Access to Care Is a Way to Save Transgender Youth's Lives Today

Rainbow flag isolated on white
Rainbow flag isolated on white

So far this year, the transgender community has seen a mind-boggling amount of violence and loss.

Whether it is Penny Proud in New Orleans, Louisiana, or Bri Golec in Akron, Ohio, in each case the circumstances are eerily similar: Trans women losing their lives unnecessarily as victims of brutal, violent crimes. Other high profile cases of suicides among transgender individuals, or cases of discrimination suffered by transgender people in either housing or the workplace have captured the nation's attention by sharing the challenges that transgender people face by being marginalized, othered, harassed, hurt and misunderstood. Collectively these cases have created a rise in social media posts with a poignant and all-too-familiar hash tag, #translivesmatter.

Among all of this loss, it is the Leelah Alcorn case, and others like hers, that I cannot seem to shake from my head as a pediatrician. You may recall that Leelah was the 17-year-old transgender woman who chose to, or was driven to, end her own life. At the time, the case garnered national headlines with the main focus on Leelah's public social media posts in the weeks preceding her death. These haunting posts discussed her negative experiences with conversion therapy to supposedly "cure" her of her transgender identity.

However, the undiscussed aspect of the Leelah Alcorn case is that access to healthcare, particularly for gender-affirming medical therapies may have saved her life.

Re-read some of her social media posts before she took her life, "I can't wait until I am 18 to begin transitioning," and "I can't wait one more day." These posts point to her inability to access appropriate healthcare as a potential immediate precipitating factor in her death; one that may have been 100 percent preventable.

I suspect this aspect of the story was not pursued with vigor out of respect to Leelah's grieving parents, who the media chose to, understandably, not challenge with respect to the rationale behind the decisions they may have made or not made for their child. And it certainly is not my intention to unnecessarily stir the pot, create drama or inflict more pain for on the Alcorn family.

However, there is a larger educational point that needs to be said loud and clear for the benefit of other families and for transgender or gender nonconforming youth. That message is simple: For transgender youth, access to health care services saves lives.

Truth is that in many centers, including the Gender and Sex Development Program that I co-direct at Ann and Robert H. Lurie Children's Hospital of Chicago, adolescents like Leelah shouldn't have to wait until the age of 18 to begin engaging in gender-affirming care. Youth should and do have the opportunity to begin the process of transitioning in a way that allows them to live life as their authentic self.

Our Gender Program's multidisciplinary team and other programs models across the country are complete with pediatricians, nurses, child development specialists, mental health providers and endocrinologists all committed to working with youth and families who are seeking advice or guidance in confronting the challenges of raising a gender non-conforming or transgender child. In many instances these individuals are not familiar with sources of support in the community or options related to medical therapies and interventions.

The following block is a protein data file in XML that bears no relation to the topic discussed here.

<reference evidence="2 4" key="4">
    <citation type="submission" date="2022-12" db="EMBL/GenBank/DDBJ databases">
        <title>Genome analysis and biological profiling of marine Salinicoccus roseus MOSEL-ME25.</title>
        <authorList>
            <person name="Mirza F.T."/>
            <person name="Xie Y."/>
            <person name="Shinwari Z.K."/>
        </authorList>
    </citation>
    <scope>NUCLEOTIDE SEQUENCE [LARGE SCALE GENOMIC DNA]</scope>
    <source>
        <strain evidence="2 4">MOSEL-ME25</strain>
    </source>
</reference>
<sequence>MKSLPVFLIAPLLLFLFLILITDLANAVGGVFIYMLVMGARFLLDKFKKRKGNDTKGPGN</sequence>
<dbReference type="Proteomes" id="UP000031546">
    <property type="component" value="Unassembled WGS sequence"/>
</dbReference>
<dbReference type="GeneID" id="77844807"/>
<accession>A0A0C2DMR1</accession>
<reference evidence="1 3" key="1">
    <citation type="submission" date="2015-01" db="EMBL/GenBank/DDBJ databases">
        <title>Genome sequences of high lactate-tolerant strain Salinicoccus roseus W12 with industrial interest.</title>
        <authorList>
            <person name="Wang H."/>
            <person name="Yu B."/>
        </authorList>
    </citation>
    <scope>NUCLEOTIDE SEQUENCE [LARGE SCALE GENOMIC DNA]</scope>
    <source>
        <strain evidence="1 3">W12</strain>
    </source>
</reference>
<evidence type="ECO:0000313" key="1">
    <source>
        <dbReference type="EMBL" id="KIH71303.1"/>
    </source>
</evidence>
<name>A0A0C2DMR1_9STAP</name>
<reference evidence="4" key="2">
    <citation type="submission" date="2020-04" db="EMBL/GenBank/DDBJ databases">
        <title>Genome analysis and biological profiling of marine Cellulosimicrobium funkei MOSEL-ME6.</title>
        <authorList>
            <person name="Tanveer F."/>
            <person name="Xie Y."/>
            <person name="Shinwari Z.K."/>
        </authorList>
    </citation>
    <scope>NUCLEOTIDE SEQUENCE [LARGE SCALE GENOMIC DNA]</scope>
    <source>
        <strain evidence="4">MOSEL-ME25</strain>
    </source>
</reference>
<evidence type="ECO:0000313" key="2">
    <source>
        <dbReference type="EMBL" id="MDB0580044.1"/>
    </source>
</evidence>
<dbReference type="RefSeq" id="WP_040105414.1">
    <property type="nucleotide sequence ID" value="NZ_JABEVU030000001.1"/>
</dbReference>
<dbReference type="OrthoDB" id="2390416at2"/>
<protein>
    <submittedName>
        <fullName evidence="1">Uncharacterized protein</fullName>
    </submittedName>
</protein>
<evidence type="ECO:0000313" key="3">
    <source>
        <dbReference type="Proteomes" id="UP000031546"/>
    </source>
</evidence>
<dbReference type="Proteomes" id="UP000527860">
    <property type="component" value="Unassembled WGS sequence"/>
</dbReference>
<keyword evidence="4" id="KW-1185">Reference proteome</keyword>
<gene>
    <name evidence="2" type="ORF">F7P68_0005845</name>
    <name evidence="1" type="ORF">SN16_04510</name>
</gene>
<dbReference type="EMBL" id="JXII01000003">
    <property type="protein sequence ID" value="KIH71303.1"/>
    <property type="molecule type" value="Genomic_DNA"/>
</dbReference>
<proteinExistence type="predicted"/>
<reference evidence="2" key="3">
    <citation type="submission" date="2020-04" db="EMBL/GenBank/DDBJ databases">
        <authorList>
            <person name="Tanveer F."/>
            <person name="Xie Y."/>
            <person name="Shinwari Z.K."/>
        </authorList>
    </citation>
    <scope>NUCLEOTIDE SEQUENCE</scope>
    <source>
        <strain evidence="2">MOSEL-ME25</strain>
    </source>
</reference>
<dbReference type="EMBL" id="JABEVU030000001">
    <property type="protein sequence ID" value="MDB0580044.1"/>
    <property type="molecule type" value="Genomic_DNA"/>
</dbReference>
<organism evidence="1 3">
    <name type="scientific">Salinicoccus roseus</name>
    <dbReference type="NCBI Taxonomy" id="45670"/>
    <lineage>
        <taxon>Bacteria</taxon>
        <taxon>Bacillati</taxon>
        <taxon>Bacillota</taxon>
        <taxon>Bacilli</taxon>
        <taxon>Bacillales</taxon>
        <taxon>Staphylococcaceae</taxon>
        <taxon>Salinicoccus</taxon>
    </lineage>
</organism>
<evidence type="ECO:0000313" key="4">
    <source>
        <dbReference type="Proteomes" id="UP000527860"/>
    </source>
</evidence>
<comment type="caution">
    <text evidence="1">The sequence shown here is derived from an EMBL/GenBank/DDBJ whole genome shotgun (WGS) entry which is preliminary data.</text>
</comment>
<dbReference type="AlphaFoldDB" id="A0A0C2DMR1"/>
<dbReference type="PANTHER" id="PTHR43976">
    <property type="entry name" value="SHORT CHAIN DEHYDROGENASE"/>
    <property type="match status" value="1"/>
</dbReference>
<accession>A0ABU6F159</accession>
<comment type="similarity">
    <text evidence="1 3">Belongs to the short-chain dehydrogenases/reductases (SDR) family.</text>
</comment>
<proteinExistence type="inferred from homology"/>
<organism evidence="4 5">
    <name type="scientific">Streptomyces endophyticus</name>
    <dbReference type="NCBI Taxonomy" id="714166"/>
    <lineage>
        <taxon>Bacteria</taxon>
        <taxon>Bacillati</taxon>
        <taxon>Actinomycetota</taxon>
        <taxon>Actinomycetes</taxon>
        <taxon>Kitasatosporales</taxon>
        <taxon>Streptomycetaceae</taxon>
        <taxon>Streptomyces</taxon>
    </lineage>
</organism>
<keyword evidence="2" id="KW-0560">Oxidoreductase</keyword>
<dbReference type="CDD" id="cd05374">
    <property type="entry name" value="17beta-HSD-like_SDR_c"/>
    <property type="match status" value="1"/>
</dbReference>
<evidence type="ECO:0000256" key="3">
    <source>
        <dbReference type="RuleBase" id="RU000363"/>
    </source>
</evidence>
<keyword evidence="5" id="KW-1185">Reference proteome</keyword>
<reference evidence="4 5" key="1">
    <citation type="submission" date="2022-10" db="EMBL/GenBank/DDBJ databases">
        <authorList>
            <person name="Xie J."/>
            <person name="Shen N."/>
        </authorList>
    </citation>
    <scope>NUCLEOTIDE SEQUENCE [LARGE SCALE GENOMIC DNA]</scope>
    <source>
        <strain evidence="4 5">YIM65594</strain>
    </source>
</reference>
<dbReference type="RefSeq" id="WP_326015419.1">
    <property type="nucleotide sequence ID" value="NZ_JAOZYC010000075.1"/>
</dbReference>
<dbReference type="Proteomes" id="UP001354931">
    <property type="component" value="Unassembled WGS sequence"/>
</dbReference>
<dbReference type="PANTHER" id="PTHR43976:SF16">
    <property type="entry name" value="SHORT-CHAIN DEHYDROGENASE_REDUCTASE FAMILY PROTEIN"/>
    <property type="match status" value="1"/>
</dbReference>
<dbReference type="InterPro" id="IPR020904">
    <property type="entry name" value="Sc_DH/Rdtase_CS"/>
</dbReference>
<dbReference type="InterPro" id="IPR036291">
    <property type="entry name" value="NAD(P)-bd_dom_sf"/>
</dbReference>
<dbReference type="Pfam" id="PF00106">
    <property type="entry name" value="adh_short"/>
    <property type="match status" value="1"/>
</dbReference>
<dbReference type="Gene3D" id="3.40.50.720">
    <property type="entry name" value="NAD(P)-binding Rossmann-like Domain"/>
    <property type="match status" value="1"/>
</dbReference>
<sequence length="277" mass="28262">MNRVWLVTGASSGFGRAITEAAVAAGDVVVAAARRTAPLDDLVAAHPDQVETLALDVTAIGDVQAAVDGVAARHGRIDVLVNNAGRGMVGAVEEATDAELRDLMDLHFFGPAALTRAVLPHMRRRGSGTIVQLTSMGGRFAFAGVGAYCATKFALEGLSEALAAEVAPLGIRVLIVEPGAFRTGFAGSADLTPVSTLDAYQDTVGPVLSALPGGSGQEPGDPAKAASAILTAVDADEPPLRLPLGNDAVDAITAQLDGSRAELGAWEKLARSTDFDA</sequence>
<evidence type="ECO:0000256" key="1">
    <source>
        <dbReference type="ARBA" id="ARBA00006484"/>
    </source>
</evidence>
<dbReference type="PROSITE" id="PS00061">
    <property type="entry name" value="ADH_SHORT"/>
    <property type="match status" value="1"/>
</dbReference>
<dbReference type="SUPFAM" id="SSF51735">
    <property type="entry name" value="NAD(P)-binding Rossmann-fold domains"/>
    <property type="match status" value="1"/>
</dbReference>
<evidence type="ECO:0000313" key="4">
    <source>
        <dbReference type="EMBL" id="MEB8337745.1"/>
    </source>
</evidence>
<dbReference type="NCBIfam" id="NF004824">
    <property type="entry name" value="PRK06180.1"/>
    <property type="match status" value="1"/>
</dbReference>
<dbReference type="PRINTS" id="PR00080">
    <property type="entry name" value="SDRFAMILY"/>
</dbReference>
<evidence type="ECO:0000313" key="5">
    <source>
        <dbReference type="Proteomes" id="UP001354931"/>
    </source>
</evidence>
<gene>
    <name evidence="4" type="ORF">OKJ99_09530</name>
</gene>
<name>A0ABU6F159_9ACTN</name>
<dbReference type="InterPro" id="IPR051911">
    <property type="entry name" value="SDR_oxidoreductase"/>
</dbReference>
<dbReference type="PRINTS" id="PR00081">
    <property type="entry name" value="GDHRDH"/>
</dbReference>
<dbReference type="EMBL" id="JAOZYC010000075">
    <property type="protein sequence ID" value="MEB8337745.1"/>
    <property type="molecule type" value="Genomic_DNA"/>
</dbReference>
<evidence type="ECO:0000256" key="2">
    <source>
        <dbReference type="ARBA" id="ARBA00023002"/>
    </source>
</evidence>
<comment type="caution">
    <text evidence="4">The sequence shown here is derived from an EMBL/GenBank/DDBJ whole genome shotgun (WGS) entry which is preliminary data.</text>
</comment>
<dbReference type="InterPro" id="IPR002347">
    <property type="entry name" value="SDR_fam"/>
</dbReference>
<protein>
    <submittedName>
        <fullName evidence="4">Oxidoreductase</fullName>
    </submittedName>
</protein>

The Endocrine Society and World Professional Association of Transgender Health Professionals (WPATH) have what are now considered widely-used clinical care guidelines that support the use of pubertal blocking medications in certain gender non-conforming children or early adolescents based upon pubertal and developmental age. They also support the initiation of cross sex hormones in transgender young people as young as 16 years of age (and in some case and some centers even younger).

It is not unusual for teams such as ours to encounter parents or families of children that do not initially support these medical interventions -- often due to a denial about the child's authentic gender identity, a lack of education about the safety of potential medical interventions or a deeply rooted personal, religious or cultural objection. In the overwhelming majority of these cases (but certainly not all), we can work effectively with families and individuals to find a common path moving forward, or at the very least finding a path that ensures the safety and well-being of the child or adolescent.

Centers like ours strive to dispel myths that label being transgender as an affectation or pathology as opposed to the stable identity it represents for most individuals. We also work with families to see their children through a broader and more realistic lens than the spectrum of dysfunction that is too often the focus of negative media attention.

For, while it remains true that too many transgender youth are the victims of hate crimes, and too many become homeless or contemplate suicide, this spectrum of dysfunction does not capture the strength, perseverance, pride and resilience that in my professional opinion more accurately captures the spirit of the young transgender people I see each and every day.

Alongside educating families, it is important to educate the adolescents themselves about their individual rights with regard to medical decision-making particularly as it relates to mature minor statutes on the state level or legal emancipation as a last resort for those who may be at the point of crisis or self-harm.

In essence, for many individuals like Leelah, access to one of the many centers across the country that care for gender non-conforming children or adolescents could literally be a lifeline to a future as their authentic selves.

And most importantly, access to care at these sites can save lives starting today.